|US5205755||Mar 31, 1992||Apr 27, 1993||Amp Incorporated||Float mount electrical connector|
|US5380219 *||Jan 27, 1993||Jan 10, 1995||Klier; Jurgen||Cable plug connector and cable bushing|
|US5419707 *||Dec 17, 1993||May 30, 1995||Kelley; Shawn T.||Swivel electrical connector|
|US5641294||May 31, 1995||Jun 24, 1997||Northern Telecom Limited||Backplane assembly including coaxial connectors|
|US5746617 *||Jul 3, 1996||May 5, 1998||Quality Microwave Interconnects, Inc.||Self aligning coaxial connector assembly|
|US5808672 *||Aug 14, 1997||Sep 15, 1998||Hitachi, Ltd.||Apparatus for removably mounting an electronic camera to a computer system|
|US6406313 *||Jan 4, 2001||Jun 18, 2002||Monster Cable Products, Inc.||Interchangeable connector system|
|US6424761 *||Jan 22, 2001||Jul 23, 2002||Tycom (Us) Inc.||Cable repeater connecting joint|
|US6424843 *||Apr 22, 1998||Jul 23, 2002||Nokia Oyj||Multi-function telecommunication device|
|EP0159116A2||Feb 25, 1985||Oct 23, 1985||AMP INCORPORATED (a New Jersey corporation)||Floating connector assembly|
|GB943128A||Title not available|
|GB2128038A||Title not available|
|GB2193853A||Title not available|
|Citing Patent||Filing date||Publication date||Applicant||Title|
|US7131843 *||Dec 3, 2004||Nov 7, 2006||Lucesco Lighting, Inc.||Joint system|
|US7407416 *||Sep 27, 2006||Aug 5, 2008||Sprint Communications Company L.P.||Multi-stage multi-pole connector|
|US7878830 *||Jul 22, 2008||Feb 1, 2011||Tyco Electronics Corporation||Electrical connector organizer|
|US9160110 *||Nov 6, 2013||Oct 13, 2015||Rockwell Automation Technologies, Inc.||Flexible electrical power connection|
|US9627782 *||Dec 13, 2011||Apr 18, 2017||Andrew Wireless Systems Gmbh||Connecting element|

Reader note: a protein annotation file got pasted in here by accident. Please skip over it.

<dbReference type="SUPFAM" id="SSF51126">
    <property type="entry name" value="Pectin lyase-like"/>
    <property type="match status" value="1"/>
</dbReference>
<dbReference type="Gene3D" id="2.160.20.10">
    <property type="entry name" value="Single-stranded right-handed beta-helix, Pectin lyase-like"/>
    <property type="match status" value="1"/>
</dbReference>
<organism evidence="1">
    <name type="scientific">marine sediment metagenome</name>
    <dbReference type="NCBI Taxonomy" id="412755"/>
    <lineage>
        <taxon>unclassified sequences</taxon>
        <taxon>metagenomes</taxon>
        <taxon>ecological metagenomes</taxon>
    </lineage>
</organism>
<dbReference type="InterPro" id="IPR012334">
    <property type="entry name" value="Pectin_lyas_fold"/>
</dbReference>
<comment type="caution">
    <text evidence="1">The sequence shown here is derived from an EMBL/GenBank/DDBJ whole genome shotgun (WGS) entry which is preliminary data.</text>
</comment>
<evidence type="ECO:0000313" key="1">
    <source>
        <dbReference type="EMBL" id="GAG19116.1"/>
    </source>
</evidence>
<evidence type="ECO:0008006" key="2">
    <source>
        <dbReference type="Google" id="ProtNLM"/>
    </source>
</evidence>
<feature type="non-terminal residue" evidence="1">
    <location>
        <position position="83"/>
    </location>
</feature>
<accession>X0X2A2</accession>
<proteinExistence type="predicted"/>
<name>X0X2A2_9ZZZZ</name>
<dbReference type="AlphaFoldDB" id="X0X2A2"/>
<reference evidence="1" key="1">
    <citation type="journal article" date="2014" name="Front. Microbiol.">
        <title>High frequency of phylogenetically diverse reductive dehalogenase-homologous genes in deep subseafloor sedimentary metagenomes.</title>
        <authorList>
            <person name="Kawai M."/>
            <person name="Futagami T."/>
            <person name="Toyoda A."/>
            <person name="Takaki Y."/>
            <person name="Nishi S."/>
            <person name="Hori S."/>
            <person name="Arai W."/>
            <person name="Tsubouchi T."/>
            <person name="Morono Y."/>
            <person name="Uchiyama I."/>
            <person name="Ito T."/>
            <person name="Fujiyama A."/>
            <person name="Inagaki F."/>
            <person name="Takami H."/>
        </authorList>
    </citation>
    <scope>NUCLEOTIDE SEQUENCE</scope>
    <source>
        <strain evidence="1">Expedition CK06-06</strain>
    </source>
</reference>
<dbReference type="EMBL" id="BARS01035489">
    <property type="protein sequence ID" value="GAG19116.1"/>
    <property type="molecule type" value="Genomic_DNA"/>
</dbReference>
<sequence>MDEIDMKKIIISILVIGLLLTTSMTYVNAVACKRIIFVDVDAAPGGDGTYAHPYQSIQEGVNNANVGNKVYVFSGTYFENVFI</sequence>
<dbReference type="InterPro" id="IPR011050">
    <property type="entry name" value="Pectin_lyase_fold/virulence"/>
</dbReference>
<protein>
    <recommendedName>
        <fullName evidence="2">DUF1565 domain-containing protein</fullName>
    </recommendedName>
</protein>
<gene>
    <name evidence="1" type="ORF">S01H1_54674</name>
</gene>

|US20040041911 *||Aug 27, 2002||Mar 4, 2004||Kyocera Corporation||Portable information terminal and digital camera for portable information terminal and portable digital camera/information terminal system|
|US20050284903 *||Sep 15, 2004||Dec 29, 2005||Knapp Christopher J||Attachment for portable electronic devices and methods for using the same|
|US20050284904 *||Apr 11, 2005||Dec 29, 2005||Knapp Christopher J||Attachment for portable electronic devices and methods for using the same|
|US20070215659 *||Mar 17, 2006||Sep 20, 2007||Knapp Christopher J||Connector for portable devices and methods for using the same|
|US20100022112 *||Jul 22, 2008||Jan 28, 2010||Tyco Electronics Corporation||Electrical connector organizer|
|US20130316576 *||Dec 13, 2011||Nov 28, 2013||Andrew Wireless Systems Gmbh||Connecting element|
|US20150124377 *||Nov 6, 2013||May 7, 2015||Rockwell Automation Technologies, Inc.||Flexible electrical power connection|
|U.S. Classification||439/6, 439/13, 439/248, 455/466, 439/669|
|Cooperative Classification||H01R2201/16, H01R13/6315, H01R2103/00, H01R24/58|
|Jul 8, 2002||AS||Assignment|
Owner name: NOKIA CORPORATION, FINLAND
Free format text: ASSIGNMENT OF ASSIGNORS INTEREST;ASSIGNORS:HAFFENDEN, IAN DAVID;JOHNSON, KEITH;REEL/FRAME:013071/0716
Effective date: 20020620
|Feb 15, 2008||FPAY||Fee payment|
Year of fee payment: 4
|Sep 22, 2011||FPAY||Fee payment|
Year of fee payment: 8
|May 6, 2015||AS||Assignment|
Owner name: NOKIA TECHNOLOGIES OY, FINLAND
Free format text: ASSIGNMENT OF ASSIGNORS INTEREST;ASSIGNOR:NOKIA CORPORATION;REEL/FRAME:035575/0498
Effective date: 20150116
|Mar 2, 2016||FPAY||Fee payment|
Year of fee payment: 12